The publisher of the National Business Review has apologised after publishing a tweet which said Māori were "too lazy to be good fathers and husbands to their chaotic children and families."

The tweet, which was distributed via the official NBR account boasting 18,500 followers, was met with immediate rebuke after its publication yesterday afternoon.

Attributed to a member subscriber comment, the tweet was part of NBR's recent series of tweets featuring the views of readers who had posted in the website's comment section.

Over the course of the afternoon, NBR also published a number of other tweets featuring member comments broaching the subject of Māori land rights.


Even though the tweets weren't written by the NBR editorial team, numerous users took exception to the fact that the media company was willing to publish this kind of content on its official Twitter account.

User Ryan Mearns, who works as a digital campaign manager for the Human Rights Commission, also weighed in on the matter, questioning whether the 'R' in NBR stood for 'racist'.

The tweets have since been deleted, with two members of the NBR leadership team issuing apologies that they were ever published.

The first to do so was NBR co-editor Tim Hunter, who tweeted in the afternoon that he had just had the comment drawn to his attention and that he deleted it.

He also went on to admit that it shouldn't have been published in the first place.

NBR publisher Todd Scott, a prolific Twitter user in his own right, has since taken ownership of the mishap, mirroring Hunter's view that it was a mistake to give the selected member comments any airtime.

"I was the duty moderator yesterday and I let my fellow colleagues down by leading a poor example of, firstly, posting the entire comment, then, secondly, tweeting a portion of that comment. The motivation was to engage people and to have this racist view admonished as it rightly should be," Scott said.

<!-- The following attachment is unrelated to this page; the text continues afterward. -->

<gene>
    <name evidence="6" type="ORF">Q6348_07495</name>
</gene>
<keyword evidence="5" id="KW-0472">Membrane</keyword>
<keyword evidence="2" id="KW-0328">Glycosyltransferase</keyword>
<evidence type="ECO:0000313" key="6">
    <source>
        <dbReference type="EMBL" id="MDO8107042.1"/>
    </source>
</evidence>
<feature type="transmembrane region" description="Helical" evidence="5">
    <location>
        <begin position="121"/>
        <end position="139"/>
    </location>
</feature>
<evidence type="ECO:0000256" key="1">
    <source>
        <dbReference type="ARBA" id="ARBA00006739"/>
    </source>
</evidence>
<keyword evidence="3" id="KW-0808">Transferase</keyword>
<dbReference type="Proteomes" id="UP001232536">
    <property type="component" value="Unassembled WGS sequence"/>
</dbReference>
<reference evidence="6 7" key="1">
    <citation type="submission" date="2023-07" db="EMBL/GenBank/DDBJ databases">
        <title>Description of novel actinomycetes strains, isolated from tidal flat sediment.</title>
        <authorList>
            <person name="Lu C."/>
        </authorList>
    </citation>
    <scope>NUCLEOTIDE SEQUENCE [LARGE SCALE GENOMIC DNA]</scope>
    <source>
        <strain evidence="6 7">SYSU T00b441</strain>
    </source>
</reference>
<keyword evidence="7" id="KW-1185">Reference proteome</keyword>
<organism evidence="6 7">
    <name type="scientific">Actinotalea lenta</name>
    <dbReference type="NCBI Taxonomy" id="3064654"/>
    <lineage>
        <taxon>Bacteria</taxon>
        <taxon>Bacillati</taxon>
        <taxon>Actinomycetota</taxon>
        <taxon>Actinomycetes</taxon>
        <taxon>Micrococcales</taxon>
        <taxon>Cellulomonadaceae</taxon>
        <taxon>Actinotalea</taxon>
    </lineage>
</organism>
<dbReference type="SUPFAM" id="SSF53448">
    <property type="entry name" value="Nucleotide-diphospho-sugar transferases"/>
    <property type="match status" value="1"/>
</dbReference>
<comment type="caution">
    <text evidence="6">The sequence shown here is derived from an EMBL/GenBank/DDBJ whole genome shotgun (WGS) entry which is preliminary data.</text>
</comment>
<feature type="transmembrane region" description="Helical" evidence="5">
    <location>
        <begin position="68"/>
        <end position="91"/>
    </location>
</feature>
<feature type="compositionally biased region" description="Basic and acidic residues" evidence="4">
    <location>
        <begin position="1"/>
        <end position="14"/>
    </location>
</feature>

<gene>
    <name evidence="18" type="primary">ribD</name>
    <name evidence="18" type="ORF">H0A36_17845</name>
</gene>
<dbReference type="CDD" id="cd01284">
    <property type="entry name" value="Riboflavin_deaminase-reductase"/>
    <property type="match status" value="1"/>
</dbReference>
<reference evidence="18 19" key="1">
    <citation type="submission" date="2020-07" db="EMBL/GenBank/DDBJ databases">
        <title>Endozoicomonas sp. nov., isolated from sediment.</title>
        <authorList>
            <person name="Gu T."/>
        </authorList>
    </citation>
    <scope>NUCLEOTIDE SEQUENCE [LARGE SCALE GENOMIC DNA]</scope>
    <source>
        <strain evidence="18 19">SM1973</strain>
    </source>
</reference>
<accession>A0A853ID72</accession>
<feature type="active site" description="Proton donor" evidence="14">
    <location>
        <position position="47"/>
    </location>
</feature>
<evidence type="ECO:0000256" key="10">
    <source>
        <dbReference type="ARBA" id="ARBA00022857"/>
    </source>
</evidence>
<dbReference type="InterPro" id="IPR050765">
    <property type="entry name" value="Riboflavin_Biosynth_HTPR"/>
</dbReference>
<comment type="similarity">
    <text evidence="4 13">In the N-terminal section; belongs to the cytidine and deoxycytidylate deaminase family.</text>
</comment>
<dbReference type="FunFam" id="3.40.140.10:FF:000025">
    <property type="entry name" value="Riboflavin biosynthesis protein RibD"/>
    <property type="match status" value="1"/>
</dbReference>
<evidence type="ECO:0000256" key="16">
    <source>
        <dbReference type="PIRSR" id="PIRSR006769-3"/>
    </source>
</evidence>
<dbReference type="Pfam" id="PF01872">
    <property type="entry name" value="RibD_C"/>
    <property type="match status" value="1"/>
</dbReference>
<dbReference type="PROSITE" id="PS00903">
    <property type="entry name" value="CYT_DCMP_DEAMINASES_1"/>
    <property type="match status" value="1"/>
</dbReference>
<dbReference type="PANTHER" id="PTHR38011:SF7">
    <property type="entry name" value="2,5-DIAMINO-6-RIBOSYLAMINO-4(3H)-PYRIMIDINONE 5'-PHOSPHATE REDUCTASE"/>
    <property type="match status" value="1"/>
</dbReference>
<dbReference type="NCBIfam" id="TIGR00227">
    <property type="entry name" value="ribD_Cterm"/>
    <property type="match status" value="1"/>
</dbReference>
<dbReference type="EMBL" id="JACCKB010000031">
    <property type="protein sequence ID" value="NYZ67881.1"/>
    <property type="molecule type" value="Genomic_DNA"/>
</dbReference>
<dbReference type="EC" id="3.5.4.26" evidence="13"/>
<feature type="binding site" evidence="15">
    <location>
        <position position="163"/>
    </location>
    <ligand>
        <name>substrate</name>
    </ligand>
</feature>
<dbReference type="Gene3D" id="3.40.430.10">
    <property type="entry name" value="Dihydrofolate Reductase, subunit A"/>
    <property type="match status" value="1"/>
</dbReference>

Scott went on to recognise the efforts of his staff in eliminating the offensive content.


"Following this error of judgement, my editors acted swiftly in having the comments removed," he said.

"I fully support and endorse that they acted independently and without fear in over-riding a poor call on my part."

Scott did, however, defend the continued use of reader comments on the NBR.

"While other big and very small publishers boast they don't allow member engagement, I consider this an NBR point of difference," he said.

This is not the first time NBR has faced criticism for publishing content viewed as racist.

Last February, the media company faced major backlash for publishing a Waitangi Day op-ed by property developer Sir Bob Jones, calling for a public holiday during which "Māori bring us breakfast in bed or weed our gardens, wash and polish our cars and so on".

The criticism that ensued saw NBR pull the content from its website.

Although a complaint to the Press Council about the column was later rejected, NBR said it would no longer publish any columns by Jones.